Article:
Geometry is the study of points, lines, shapes, and surfaces. As one of the oldest branches of math, the history of geometry is rich and detailed, leading to the theories and processes that are studied in math class today. Below is a brief history of geometry and how it has evolved over time.
Origins of Geometry
The study of geometry dates back to ancient times, where civilizations created rules for measuring, dividing, and combining different shapes for structures like temples and for setting roads. The Babylonians and Egyptians left records of their mastery of manipulating and working with shapes to build and create.
Around 300 BCE, Alexandria in Greece emerged as an important knowledge center and also the location of Euclid’s Elements of Mathematics. Using Aristotle’s principles of Greek logic and explaining theories, Euclid defined points, straight lines, shapes, axioms or postulates, and angles. In total, he created 23 definitions, five postulates, and five common notions as the basis. Necessary laws about right angles and lines came from his postulates, and are the basis for axioms still in use in today’s math classes.
The Shift Over Time
While Euclid’s work is a revered geometry text, one of his five postulates, the one regarding parallel lines, is controversial, which then led to an expansion of this branch of math. For centuries, mathematicians in various countries continued to study the postulate, leading to the discovery of theories such as the Pythagorean Theorem. This theory is still in use when discussing right-angle triangles in math class.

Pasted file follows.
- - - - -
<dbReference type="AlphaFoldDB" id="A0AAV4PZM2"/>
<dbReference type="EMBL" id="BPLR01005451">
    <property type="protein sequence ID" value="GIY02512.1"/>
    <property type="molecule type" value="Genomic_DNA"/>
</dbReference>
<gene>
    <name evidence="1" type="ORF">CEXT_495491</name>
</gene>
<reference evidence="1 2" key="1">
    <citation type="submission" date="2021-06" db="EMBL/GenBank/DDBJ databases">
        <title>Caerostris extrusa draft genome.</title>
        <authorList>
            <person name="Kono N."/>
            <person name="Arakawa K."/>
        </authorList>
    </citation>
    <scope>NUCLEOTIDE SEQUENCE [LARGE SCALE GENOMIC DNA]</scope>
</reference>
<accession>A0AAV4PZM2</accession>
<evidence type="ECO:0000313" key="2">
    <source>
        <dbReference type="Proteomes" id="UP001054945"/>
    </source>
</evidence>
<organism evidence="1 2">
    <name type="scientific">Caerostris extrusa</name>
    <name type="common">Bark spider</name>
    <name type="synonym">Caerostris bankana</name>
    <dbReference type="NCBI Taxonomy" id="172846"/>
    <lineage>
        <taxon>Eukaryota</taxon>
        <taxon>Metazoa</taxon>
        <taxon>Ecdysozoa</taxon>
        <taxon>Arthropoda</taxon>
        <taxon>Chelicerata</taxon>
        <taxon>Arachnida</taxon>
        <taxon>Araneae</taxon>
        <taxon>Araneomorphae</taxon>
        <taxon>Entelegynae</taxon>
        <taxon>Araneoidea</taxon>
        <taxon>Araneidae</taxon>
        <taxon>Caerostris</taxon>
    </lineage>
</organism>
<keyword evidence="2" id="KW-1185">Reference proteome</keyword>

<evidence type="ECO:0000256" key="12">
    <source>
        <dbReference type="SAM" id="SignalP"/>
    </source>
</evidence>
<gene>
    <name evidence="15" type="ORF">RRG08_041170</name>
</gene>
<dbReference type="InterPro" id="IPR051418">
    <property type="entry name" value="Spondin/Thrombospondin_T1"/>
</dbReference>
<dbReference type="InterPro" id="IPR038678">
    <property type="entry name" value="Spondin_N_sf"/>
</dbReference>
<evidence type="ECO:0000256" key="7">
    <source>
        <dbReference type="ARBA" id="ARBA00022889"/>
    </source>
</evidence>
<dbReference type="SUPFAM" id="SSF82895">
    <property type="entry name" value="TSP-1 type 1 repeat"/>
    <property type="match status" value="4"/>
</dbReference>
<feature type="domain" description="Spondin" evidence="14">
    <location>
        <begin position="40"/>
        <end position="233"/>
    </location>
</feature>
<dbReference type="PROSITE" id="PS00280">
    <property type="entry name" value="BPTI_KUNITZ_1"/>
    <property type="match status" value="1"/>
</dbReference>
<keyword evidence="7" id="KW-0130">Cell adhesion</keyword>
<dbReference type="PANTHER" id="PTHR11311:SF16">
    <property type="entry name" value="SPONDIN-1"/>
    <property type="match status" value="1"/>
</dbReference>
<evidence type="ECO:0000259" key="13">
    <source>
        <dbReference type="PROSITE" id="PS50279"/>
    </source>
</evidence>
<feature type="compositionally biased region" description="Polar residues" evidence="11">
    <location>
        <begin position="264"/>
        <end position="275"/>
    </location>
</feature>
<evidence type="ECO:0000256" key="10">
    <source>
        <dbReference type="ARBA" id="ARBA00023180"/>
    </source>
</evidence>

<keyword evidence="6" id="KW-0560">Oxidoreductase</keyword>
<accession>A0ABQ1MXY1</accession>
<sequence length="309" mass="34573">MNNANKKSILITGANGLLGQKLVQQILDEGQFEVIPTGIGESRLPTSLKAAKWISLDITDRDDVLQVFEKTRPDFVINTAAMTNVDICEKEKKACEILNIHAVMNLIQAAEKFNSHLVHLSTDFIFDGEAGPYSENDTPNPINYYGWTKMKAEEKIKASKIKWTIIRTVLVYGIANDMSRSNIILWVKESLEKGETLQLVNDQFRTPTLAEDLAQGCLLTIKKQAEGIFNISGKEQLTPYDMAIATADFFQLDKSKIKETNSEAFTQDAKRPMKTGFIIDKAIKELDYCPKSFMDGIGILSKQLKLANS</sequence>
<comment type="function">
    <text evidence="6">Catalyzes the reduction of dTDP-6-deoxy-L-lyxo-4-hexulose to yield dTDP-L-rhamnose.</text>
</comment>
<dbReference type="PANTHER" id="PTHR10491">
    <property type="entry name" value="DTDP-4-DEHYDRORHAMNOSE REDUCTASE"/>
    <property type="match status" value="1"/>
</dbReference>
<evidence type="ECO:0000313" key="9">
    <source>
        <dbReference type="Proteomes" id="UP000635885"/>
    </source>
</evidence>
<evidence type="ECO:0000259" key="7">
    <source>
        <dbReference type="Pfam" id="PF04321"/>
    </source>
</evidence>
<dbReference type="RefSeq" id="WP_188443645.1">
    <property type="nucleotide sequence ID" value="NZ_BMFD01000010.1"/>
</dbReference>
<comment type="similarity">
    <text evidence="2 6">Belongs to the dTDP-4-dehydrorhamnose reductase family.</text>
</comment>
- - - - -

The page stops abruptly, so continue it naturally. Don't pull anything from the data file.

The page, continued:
During the 17th century, two developments changed the face of geometry. One was the discovery of analytic geometry, which was comprised of coordinates and equations, and was an early version of calculus, by René Descartes and Pierre de Fermat. The second, created by Girard Desargues, was projective geometry that studied the points and their alignment without measurement.
In the 20th century, algebraic geometry took shape and expanded the study into curves and surfaces over finite fields. These finite concepts can be found in coding theory and cryptography today, leading to geometry and technology coming together to form in computational and digital geometry as well as algorithms.
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